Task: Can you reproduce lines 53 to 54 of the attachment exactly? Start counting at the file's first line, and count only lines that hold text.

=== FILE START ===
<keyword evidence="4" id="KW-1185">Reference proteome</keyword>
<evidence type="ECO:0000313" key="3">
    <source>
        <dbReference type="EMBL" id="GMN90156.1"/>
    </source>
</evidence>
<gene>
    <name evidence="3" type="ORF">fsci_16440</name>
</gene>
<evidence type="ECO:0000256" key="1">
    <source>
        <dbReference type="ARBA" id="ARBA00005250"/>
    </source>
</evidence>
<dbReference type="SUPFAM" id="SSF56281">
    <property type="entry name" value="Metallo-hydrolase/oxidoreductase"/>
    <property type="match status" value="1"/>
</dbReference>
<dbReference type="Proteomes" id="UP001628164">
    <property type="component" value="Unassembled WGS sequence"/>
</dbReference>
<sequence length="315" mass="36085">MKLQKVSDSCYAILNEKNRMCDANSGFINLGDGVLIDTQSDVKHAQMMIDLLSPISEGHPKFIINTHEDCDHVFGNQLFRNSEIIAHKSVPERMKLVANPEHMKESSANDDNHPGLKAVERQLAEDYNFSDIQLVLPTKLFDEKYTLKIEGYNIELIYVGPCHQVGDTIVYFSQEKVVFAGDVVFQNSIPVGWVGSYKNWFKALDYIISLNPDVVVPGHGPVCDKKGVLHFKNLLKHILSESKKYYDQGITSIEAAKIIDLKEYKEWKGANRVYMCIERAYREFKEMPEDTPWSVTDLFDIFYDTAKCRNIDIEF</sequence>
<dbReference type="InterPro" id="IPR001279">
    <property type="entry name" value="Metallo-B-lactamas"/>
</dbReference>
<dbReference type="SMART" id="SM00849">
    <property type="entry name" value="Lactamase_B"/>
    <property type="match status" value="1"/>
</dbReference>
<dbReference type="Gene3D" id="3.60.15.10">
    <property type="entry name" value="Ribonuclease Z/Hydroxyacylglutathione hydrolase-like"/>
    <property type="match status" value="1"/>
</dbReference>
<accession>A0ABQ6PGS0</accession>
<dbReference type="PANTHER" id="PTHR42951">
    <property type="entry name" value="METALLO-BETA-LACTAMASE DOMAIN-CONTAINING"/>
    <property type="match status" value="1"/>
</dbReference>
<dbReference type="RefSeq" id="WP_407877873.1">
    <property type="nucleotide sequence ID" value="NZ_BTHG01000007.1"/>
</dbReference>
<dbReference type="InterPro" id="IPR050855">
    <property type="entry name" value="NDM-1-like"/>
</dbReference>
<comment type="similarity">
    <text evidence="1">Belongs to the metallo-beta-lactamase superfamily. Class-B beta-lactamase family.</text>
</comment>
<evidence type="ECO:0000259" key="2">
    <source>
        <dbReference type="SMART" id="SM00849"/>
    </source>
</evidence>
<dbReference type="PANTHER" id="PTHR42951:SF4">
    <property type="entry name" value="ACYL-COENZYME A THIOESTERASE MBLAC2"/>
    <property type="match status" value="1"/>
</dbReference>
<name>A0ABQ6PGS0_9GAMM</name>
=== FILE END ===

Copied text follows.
<dbReference type="PANTHER" id="PTHR42951:SF4">
    <property type="entry name" value="ACYL-COENZYME A THIOESTERASE MBLAC2"/>